CURWOOD: I understand you've risen 135 times or more on the Senate floor to talk about the risk and reality of climate disruption.
WHITEHOUSE: A little more, 135 times in the time to wake up series that we've been doing weekly for all the weeks, now four years I think that when the Senate is session I give a speech every week.
CURWOOD: Why do you do this?
WHITEHOUSE: Persistence. Chinese water torture. Droplets of water cut through rock in enough time. You know, it's hard to know what the example is. When I started doing this the Obama administration was refusing to even speak about climate change. The fossil fuel industry had the Republican Party thoroughly locked down in the wake of Citizens United and the environmental community was kind of in despair that Congress was even hearing that this was real. So I thought the least I can do is to like be a sentry out there every single week reassuring people that there's at least one voice that gets this is real, we need to do something about it, it's important, let's go.
CURWOOD: What kind of a difference has it made?
WHITEHOUSE: You know, I don't know. It's hard to assign causation to things but certainly between then and now there's been a huge turnabout in public perception. The Obama administration has engaged in very powerful and helpful ways, and the pressure is such that even fossil fuel company CEOs now know that they've got at least say the right thing about climate change and carbon pricing even if they're telling all their lobbying armies to continue to threaten anybody who crosses them.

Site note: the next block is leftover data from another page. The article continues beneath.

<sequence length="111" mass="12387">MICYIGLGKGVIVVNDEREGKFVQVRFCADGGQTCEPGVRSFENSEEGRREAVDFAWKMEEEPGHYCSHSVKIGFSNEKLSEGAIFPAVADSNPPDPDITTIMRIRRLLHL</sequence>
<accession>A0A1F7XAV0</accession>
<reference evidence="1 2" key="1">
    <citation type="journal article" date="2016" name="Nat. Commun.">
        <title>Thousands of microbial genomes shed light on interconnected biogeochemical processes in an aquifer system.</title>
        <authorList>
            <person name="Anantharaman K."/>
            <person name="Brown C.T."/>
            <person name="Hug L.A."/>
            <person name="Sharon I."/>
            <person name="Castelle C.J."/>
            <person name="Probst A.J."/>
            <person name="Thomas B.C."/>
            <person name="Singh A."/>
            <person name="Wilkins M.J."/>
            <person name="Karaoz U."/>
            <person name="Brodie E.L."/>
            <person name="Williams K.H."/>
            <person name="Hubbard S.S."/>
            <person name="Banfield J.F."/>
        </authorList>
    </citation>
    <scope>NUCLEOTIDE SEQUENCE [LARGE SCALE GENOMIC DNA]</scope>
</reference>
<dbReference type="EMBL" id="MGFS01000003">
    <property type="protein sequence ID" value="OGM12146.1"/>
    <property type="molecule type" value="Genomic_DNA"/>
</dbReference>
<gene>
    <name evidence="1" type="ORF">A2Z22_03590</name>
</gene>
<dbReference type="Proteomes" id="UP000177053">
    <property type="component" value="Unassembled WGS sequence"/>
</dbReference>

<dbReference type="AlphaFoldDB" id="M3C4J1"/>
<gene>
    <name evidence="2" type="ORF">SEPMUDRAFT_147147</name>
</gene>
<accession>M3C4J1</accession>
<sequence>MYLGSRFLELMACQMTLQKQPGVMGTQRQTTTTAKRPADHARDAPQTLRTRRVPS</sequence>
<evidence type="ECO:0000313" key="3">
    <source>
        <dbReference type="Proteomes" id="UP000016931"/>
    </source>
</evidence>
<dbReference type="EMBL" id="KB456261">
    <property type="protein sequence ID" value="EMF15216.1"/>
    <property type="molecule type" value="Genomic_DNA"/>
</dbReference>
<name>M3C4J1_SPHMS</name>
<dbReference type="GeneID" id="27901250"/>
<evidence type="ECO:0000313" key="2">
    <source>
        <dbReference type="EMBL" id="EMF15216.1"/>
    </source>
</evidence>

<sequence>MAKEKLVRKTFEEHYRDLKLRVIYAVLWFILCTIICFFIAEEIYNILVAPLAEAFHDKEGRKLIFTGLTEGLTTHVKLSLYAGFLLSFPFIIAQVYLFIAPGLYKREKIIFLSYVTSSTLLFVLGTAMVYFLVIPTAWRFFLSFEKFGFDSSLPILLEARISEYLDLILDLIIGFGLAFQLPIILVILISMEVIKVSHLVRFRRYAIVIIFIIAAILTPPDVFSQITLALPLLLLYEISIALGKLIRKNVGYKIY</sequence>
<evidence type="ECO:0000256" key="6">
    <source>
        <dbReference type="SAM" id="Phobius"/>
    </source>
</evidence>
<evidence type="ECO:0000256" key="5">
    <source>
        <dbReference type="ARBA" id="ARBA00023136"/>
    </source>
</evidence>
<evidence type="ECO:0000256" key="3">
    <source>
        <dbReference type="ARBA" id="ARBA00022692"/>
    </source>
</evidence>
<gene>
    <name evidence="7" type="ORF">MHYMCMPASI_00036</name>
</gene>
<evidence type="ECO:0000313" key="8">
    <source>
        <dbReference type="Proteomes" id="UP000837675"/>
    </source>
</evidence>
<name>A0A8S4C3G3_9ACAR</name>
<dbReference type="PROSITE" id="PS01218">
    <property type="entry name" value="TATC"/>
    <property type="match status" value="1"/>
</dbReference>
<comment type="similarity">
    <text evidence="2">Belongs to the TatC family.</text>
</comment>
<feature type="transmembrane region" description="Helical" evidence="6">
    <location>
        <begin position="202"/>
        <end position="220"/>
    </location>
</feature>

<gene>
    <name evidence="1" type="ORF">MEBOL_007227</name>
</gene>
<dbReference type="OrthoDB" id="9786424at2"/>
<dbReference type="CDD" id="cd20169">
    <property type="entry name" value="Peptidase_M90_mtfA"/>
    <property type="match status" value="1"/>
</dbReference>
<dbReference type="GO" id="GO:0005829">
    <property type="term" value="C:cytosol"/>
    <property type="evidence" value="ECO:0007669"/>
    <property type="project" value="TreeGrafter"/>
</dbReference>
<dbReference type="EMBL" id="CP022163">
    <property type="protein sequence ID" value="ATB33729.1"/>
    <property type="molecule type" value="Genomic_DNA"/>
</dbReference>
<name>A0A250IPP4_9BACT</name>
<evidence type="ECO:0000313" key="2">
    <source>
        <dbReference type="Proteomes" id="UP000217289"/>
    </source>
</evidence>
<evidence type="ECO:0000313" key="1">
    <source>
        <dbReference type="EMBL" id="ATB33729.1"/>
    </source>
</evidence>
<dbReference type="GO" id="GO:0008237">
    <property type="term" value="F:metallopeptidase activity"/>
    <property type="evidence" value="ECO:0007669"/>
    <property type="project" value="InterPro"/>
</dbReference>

CURWOOD: Talk to us about your views on getting a price on carbon. Is this something we should do, how much should it be, how should it get implemented?
WHITEHOUSE: It's absolutely something that we should do. The price on carbon that we have in the bill that I've filed is the price on carbon that the federal Office of Management and Budget has established. It probably should be higher than that but from a point of view of why create unnecessary fights, I'm willing to live with the OMB number. It has a number of values: one is that it's economy wide, it doesn't pick favorites, it doesn't have regulatory cost, or has very low regulatory cost. You can protect at the borders for trade with companies that don't have a similar one, and you can ramp it up and down as we meet or don't meet the goals that we have to protect the planet for more than a degree and a half of temperature increase.
CURWOOD: So, how much more time do we have left to get this right?
WHITEHOUSE: The slightly scary part of this is that we don't know. That we just don't know what tipping points are going to emerge and what points of no return we're going to pass. We might not recognize them until they happen, so we really need to proceed with all deliberate speed, and with a sense of urgency and mission to get this done because if we don't, we grew up looking at the group, that won the second world war as the greatest generation, our grandchildren will look back at us as a particular loathsome and shallow generation that just succumbed to the greed of a very small group of people because they were politically powerful and that would be a very unfortunate legacy.
CURWOOD: Before you go, Senator, this is the election season. In your view, if the Republicans take the White House, what are the odds of seeing climate progress, what are the odds of seeing say Exxon prosecuted for its alleged fraud here?
WHITEHOUSE: The odds of Republicans doing anything on climate I think are substantially less than of Democrats just because the way that the fossil fuel industry has operated in this has been basically to conduct a hostile take over of the Republican party and run out Republicans who disagreed with them and put their thumbs on Republicans generally. So it would be hard for them to undo that, but I would say even though that is the case, the public pressure, the scientific pressure, the facts that are emerging in senators' home states are creating an irresistible force that even that pressure ultimately can't stop. All it can do is slow it down. But like we were saying earlier, time is not our friend. It matters whether we get there sooner rather than later.
CURWOOD: Sheldon Whitehouse is the Democratic Senator from Rhode Island. Thank you so much, Sir.
WHITEHOUSE: Great being with you. I really appreciate the opportunity. Thank you very much.